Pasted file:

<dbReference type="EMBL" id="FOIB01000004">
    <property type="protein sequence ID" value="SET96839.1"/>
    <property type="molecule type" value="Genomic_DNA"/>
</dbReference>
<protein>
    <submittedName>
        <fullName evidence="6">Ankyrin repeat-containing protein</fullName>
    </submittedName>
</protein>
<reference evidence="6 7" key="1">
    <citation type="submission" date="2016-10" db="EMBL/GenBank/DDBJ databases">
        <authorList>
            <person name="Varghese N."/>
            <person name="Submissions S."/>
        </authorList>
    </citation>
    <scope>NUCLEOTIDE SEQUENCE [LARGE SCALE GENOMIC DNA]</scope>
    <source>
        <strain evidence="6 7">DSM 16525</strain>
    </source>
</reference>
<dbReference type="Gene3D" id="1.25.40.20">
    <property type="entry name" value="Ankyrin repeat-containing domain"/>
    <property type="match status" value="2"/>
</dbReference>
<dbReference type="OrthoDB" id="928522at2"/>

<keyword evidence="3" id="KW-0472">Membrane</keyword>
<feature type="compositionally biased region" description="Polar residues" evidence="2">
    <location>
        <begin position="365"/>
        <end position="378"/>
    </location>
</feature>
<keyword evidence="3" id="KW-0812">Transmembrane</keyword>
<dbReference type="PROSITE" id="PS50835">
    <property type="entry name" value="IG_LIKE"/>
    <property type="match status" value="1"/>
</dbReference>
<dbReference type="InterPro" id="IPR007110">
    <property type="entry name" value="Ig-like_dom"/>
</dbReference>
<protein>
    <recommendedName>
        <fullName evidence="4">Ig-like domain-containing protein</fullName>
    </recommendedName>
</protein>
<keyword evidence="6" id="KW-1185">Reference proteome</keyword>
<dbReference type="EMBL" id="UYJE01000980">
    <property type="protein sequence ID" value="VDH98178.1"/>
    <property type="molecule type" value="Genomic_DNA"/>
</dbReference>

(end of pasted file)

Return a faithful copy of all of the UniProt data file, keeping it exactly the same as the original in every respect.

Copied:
<dbReference type="EMBL" id="FOIB01000004">
    <property type="protein sequence ID" value="SET96839.1"/>
    <property type="molecule type" value="Genomic_DNA"/>
</dbReference>
<protein>
    <submittedName>
        <fullName evidence="6">Ankyrin repeat-containing protein</fullName>
    </submittedName>
</protein>
<reference evidence="6 7" key="1">
    <citation type="submission" date="2016-10" db="EMBL/GenBank/DDBJ databases">
        <authorList>
            <person name="Varghese N."/>
            <person name="Submissions S."/>
        </authorList>
    </citation>
    <scope>NUCLEOTIDE SEQUENCE [LARGE SCALE GENOMIC DNA]</scope>
    <source>
        <strain evidence="6 7">DSM 16525</strain>
    </source>
</reference>
<dbReference type="Gene3D" id="1.25.40.20">
    <property type="entry name" value="Ankyrin repeat-containing domain"/>
    <property type="match status" value="2"/>
</dbReference>
<dbReference type="OrthoDB" id="928522at2"/>

<keyword evidence="3" id="KW-0472">Membrane</keyword>
<feature type="compositionally biased region" description="Polar residues" evidence="2">
    <location>
        <begin position="365"/>
        <end position="378"/>
    </location>
</feature>
<keyword evidence="3" id="KW-0812">Transmembrane</keyword>
<dbReference type="PROSITE" id="PS50835">
    <property type="entry name" value="IG_LIKE"/>
    <property type="match status" value="1"/>
</dbReference>
<dbReference type="InterPro" id="IPR007110">
    <property type="entry name" value="Ig-like_dom"/>
</dbReference>
<protein>
    <recommendedName>
        <fullName evidence="4">Ig-like domain-containing protein</fullName>
    </recommendedName>
</protein>
<keyword evidence="6" id="KW-1185">Reference proteome</keyword>
<dbReference type="EMBL" id="UYJE01000980">
    <property type="protein sequence ID" value="VDH98178.1"/>
    <property type="molecule type" value="Genomic_DNA"/>
</dbReference>